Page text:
I’ve been to Negro Bill numerous times, but I was really surprised by how much I saw and how much I learned when I slowed down to the pace of an insurance adjustor settling a personal injury claim. I’ve always been impressed by the way Nature has painted the walls of this canyon with mineral seeps, lichen curtains, and the mysterious black sheen of the bacterial deposits known as desert varnish. But today I was more than impressed. I was astounded. I’d been taking these miraculous paintings for granted for too long, as though I’d had a Van Gogh hanging in the hallway and had hardly glanced at it for ages.

My next surprise came about a quarter mile upstream at a huge alcove on the left. Part way up the alcove wall is a horizontal seep line that nurtures one of the most prolific hanging gardens of maidenhair fern and columbine I know of. After all these years of walking right past it in my rush to get up-canyon, I was really quite embarrassed to realize what a treasure I’d been ignoring.

I also noticed, for the first time, the bulldozer cut across the canyon from the trail. This scar was created by a group of self-styled “Sagebrush Rebels” back in the 1980’s. Encouraged by the provocative machismo of Secretary of the Interior, James Watt, and the environmentally retrogressive rhetoric of Ronald Reagan, they took it upon themselves to demonstrate that even a jewel like Negro Bill Canyon was not immune to the depredations of petrochemical hubris. How quaint it all seems today! But, lest you think that this particular strain of Homo Jeepanderthalis is now extinct, you merely have to cross the county line to discover thriving colonies of these industrious hominids hard at work, making the desert amenable to every wheeled contrivance imaginable.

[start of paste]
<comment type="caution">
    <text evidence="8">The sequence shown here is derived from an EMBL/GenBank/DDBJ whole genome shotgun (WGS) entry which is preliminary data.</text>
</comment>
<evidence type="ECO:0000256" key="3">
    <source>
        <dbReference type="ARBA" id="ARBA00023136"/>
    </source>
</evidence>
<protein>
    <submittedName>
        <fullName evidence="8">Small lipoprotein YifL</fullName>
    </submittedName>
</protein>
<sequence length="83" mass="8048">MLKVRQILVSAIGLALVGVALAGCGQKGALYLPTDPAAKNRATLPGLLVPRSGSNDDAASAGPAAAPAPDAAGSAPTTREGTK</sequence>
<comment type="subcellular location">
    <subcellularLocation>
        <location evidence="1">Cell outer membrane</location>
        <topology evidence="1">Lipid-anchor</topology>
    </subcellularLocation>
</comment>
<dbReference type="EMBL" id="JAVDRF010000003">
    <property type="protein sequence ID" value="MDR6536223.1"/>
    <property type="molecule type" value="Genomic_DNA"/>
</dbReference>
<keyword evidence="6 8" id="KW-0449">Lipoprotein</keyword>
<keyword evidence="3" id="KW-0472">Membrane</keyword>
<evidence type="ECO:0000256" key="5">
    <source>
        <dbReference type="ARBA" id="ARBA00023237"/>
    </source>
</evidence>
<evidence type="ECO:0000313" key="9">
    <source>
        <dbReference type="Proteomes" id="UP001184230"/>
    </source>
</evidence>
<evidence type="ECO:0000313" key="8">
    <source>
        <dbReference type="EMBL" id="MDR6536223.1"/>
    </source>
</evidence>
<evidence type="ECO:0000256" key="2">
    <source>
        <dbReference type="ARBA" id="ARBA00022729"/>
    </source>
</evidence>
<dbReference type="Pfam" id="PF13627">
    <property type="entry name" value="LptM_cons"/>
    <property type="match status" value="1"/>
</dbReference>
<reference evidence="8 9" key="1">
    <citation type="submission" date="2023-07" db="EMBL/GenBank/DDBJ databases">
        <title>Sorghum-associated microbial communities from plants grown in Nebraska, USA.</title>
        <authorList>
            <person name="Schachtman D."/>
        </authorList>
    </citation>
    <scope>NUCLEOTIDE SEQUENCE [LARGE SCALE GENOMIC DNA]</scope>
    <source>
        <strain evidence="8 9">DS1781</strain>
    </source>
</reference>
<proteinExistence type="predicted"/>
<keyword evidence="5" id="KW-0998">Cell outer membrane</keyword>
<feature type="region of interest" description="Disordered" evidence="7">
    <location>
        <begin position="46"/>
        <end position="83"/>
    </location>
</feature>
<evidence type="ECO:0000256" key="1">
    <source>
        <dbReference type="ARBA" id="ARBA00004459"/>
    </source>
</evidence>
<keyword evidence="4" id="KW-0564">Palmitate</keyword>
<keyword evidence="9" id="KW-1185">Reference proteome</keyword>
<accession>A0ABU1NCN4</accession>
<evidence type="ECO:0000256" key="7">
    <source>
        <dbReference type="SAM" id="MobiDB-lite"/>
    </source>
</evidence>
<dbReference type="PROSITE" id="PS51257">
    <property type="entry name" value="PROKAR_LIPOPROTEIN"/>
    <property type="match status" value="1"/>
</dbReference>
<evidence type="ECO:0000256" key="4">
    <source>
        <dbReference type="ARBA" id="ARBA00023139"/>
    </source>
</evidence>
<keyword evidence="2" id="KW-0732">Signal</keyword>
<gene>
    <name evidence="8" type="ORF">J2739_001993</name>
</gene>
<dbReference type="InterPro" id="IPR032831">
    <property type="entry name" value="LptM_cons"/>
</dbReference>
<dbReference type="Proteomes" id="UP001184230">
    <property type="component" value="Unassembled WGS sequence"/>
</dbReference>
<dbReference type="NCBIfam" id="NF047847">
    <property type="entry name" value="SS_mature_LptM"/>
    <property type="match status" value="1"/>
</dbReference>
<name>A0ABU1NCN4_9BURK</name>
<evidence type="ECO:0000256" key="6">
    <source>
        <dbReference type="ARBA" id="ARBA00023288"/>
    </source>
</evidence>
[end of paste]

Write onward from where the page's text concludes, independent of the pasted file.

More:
My last revelation occurred about a mile from the start, where the canyon takes a hard left turn. Instead of continuing on the trail, I crossed the stream and climbed up to the bench above it. I’d noticed this bench before, but was always in too much of a hurry to explore it…to my lasting shame. One of my favorite pastimes is walking on pure slickrock and, as it turns out, this bench is one of the most extravagant expressions of unadulterated stone around. Step up on this bench and you are now millions of miles away from your well-known earthly home, traipsing across a landscape as disconcertingly alien as any ever conceived by George Lucas…or James Watt.

Then it was time to head home. I had covered a grand total of two miles in four hours. I was thirsty, hungry, and happy. I’m ready to go back and do it again. I can think of two or three odd little declivities that I didn’t have time for and which might reward me in ways that more than compensate for energy expended. And I think I’ll bring a book of poetry, too. Amble on!



Cryptobiotic soil garden